Red Cross Responds After Tornadoes Touch Down in Alabama

Washington  (  For the second time in less than a year, the American Red Cross is opening shelters and mobilizing volunteers and feeding trucks after tornadoes touched down overnight across several states. Areas of Alabama reported significant widespread damage in some of the same areas that sustained damaged in last April’s deadly tornado outbreak.

In Alabama, homes are damaged or destroyed, power knocked out and roads impassable, blocked with debris. In addition to opening shelters, Red Cross damage assessment teams are fanning out in affected areas to help determine what help people will need in the coming days. Mental health workers are also being mobilized to assist people affected by the storm.

Tornadoes also affected residents of Arkansas, Tennessee, Illinois and Mississippi.

“Our first priority is making sure people have a place to go and warm food to eat,” said Charley Shimanski, senior vice president, Red Cross Disaster Services. “While we ramp up our support in Alabama, it’s important to note that Red Cross disaster teams are also busy helping people affected by the heavy snow and flooding in the Pacific Northwest and several large fires.”

How to prepare for a tornado:

Spring is the time of year known for dangerous tornado activity in the United States, but tornadoes can form at any time of the year. The Red Cross has safety tips people can use should a tornado hit their neighborhood.

A tornado watch means tornadoes are possible in the area and be ready to act quickly if a warning is issued or someone suspects a tornado is approaching. A tornado warning means a tornado has been sighted or indicated on radar. People should immediately go underground to a basement, storm cellar or interior room of the house.

Additional things to remember if a tornado warning is issued:

  • Go to an underground shelter or safe room if available. A hallway on the lowest level of a sturdy building is also a safe alternative.
  • Do not seek shelter in a hallway or bathroom of a mobile home. Mobile homes are not safe during tornadoes. If there is access to a sturdy shelter or vehicle, get out of the mobile home immediately and go to the nearest sturdy building or shelter.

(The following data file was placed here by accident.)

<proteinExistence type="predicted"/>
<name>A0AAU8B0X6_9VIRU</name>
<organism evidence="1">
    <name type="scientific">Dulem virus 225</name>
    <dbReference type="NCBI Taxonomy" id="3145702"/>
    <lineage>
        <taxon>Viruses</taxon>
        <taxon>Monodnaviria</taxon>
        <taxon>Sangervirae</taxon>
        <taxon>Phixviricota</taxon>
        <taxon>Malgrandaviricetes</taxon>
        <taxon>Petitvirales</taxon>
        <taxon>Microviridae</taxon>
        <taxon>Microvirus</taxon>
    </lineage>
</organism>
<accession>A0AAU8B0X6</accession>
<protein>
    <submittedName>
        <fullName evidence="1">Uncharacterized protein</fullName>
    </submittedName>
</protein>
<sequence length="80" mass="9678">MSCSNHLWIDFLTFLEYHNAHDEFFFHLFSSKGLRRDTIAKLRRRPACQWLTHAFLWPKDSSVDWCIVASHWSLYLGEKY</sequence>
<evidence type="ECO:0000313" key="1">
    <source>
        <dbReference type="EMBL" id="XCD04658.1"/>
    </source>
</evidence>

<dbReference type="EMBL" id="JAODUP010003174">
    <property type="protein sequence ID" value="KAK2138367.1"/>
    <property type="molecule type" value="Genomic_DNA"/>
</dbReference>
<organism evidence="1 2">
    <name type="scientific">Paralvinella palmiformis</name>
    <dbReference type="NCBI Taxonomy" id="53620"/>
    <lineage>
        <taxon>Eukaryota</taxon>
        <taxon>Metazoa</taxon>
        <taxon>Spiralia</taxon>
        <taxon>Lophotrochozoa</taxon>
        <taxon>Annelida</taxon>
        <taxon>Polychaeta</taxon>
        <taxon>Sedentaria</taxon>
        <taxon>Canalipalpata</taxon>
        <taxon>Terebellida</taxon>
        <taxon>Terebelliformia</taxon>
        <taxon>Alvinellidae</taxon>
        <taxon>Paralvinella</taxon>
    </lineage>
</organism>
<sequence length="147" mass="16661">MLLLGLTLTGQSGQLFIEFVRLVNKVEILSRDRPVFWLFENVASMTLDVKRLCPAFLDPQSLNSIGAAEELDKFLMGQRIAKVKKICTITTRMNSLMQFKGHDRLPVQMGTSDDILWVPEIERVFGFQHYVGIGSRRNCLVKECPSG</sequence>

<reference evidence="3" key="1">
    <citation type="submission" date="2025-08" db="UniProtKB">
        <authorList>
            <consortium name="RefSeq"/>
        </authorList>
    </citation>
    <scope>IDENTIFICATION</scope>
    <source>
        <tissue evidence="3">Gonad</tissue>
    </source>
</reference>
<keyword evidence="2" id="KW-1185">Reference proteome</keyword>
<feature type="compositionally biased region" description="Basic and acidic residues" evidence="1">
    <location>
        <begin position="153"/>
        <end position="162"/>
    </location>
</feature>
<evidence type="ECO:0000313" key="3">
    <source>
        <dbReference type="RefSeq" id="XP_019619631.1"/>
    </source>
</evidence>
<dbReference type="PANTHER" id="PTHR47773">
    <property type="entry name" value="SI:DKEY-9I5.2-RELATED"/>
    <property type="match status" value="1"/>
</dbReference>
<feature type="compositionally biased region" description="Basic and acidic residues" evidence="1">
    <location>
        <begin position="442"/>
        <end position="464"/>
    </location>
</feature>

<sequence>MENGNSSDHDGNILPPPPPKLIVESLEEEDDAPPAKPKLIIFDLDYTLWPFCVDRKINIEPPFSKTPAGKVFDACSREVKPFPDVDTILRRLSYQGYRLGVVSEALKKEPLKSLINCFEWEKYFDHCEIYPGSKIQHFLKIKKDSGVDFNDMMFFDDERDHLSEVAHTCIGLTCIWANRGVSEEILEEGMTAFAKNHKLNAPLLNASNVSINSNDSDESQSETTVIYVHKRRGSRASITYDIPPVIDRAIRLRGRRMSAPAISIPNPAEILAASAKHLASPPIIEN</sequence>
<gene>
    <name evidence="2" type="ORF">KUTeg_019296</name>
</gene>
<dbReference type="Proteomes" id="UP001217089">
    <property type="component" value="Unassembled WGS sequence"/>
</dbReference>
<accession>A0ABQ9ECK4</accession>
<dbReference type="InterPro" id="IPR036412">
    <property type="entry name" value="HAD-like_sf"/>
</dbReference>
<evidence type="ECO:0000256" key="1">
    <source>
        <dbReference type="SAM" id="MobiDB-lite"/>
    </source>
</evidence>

• If caught outdoors, seek shelter in a basement, shelter or sturdy building.
  • If unable to walk to a shelter quickly, immediately get into a vehicle, buckle the seat belt and try to drive to the closest sturdy shelter.
    • If debris is flying while driving, pull over and park. Stay in the car with the seat belt on, head down below the windows and covered with hands and a blanket if possible.
    • If it is possible to get safely to an area noticeably lower than the level of the roadway, get out of the car and lie in that area. A person’s choice should be driven by specific circumstances.

For more information on what to do before, during and after a tornado, visit

If someone would like to help people affected by disasters like these tornadoes, as well as countless crises at home and around the world, they can make a donation to support American Red Cross Disaster Relief. Their gift enables the Red Cross to prepare for and provide shelter, food, emotional support and other assistance in response to disasters. Visit or call 1-800-RED CROSS. Contributions may also be sent to their local American Red Cross chapter or to the American Red Cross, P.O. Box 37243, Washington, DC 20013.

About the American Red Cross

The American Red Cross shelters, feeds and provides emotional support to victims of disasters; supplies nearly half of the nation’s blood; teaches lifesaving skills; provides international humanitarian aid; and supports military members and their families. The Red Cross is a charitable organization — not a government agency — and depends on volunteers and the generosity of the American public to perform its mission. For more information, please visit or join our blog at